With fewer than one-in-three EMEA countries anticipating further softening over the next 6 months, yields appear to have stabilized. In Western Europe, prime office yields have settled between 5% and 6.5% for the time being, with Austria, Germany and Switzerland all reporting prime yields below 5%. In the Baltic States, Russia and Ukraine, however, prime yields remain at 10% or higher.
With EMEA investment volume at a 2-year low in 2009 H1 (some 60% lower than in 2008 H1), two thirds of the countries surveyed expect to see higher volume in 2009 H2.
The limited availability of loans, together with the strict requirements of those banks that are lending, continues to impact on the speed of recovery. "Colliers figures from across the EMEA region show that loan-to-value ratios are below 60% on average, compared to a high of 80% or more in 2007", notes Kate Lawler, Colliers EMEA Regional Research Coordinator.
Private investors are the most visible players throughout the region, while institutional investors are picking their targets with considerable care. With the exception of Central London, where the current year has so far seen 91 deals with 80 different buyers from around the world, there is a continuing trend towards local rather than international transactions, with domestic investors accounting for the majority of activity in many countries.
Things may be changing, though. "Austrian, British, Dutch and especially German investors are becoming increasingly international in their acquisitions. These investors account for a large proportion of activity in central and eastern Europe," notes Jos Schüssel, CEO of Colliers Netherlands and Joint-Leader of Colliers EMEA's Investment Business Team. "Investors from USA, Canada, and Asia Pacific are expected to re-enter the market in the next year. Additionally, with new regulations allowing Chinese companies to invest direct in commercial real estate, we anticipate increasing interest from this part of the world, specifically in trophy assets."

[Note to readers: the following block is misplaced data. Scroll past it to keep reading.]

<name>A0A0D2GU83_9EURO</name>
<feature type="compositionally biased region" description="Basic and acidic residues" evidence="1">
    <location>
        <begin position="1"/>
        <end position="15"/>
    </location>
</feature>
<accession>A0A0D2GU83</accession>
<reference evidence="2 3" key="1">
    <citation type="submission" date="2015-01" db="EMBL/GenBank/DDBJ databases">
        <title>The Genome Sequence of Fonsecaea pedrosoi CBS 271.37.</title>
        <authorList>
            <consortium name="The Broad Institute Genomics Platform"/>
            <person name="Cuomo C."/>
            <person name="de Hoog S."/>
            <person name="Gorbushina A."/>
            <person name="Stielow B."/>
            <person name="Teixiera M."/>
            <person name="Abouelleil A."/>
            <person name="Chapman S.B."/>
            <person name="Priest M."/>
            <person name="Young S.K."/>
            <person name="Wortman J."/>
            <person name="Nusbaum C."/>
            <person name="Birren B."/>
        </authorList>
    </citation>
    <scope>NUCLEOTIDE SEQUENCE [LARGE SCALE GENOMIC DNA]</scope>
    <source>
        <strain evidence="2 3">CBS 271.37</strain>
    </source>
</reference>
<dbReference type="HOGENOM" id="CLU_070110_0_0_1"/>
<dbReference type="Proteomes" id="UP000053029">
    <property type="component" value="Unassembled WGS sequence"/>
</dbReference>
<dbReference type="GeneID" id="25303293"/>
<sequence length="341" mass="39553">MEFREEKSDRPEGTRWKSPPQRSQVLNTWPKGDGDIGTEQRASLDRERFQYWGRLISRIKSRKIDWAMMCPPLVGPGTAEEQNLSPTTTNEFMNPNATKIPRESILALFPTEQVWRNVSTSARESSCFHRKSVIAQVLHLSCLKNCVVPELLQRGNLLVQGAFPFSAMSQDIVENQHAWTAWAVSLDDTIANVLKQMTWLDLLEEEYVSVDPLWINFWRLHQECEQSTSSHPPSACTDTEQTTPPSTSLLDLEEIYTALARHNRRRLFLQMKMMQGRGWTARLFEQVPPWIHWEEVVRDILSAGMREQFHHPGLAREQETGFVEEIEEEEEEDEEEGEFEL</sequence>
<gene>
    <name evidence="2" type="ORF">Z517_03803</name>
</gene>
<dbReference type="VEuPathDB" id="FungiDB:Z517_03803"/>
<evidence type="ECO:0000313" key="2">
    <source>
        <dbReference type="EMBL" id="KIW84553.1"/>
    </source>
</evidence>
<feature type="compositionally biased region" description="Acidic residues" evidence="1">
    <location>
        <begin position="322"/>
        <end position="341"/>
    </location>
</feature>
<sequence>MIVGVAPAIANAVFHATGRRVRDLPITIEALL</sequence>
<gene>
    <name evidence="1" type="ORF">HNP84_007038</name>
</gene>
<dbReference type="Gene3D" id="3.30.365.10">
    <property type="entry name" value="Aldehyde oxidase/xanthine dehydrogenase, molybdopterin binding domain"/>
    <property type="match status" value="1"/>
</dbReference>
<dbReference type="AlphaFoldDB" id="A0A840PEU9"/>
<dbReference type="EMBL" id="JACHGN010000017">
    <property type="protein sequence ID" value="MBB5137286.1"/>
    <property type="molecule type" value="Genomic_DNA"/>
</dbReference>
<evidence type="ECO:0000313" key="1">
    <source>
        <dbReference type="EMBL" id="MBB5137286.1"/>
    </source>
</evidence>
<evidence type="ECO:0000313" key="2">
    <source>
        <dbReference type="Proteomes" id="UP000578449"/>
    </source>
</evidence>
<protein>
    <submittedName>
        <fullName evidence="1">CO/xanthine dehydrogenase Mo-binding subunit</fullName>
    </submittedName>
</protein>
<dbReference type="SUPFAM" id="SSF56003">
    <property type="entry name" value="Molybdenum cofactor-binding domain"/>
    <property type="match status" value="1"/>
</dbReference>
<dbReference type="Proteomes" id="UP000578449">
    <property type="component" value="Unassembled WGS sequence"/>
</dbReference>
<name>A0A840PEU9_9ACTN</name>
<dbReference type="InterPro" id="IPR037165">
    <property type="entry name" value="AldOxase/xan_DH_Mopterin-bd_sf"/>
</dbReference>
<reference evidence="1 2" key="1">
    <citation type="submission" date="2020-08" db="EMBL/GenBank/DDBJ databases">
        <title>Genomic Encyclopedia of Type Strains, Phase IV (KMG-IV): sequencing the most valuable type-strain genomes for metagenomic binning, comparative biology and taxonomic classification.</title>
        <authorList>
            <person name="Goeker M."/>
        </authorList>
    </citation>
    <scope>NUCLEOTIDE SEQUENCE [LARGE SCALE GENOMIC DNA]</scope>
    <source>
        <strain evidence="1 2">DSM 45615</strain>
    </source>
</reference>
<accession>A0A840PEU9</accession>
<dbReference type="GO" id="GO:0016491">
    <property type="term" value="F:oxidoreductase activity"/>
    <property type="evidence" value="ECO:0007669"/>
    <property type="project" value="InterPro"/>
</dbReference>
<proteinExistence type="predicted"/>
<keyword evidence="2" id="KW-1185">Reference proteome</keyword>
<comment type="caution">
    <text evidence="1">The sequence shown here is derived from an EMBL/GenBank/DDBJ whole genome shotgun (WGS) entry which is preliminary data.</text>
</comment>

With positive economic news now more frequent, not least the reported emergence from recession of the economies of France, Germany and UK, commercial real estate is regaining favour as a strong investment opportunity. However, the predicted increase in investment activity across the region as a whole is expected to be slow rather than dramatic and to reveal some continuing exceptions to the general rule.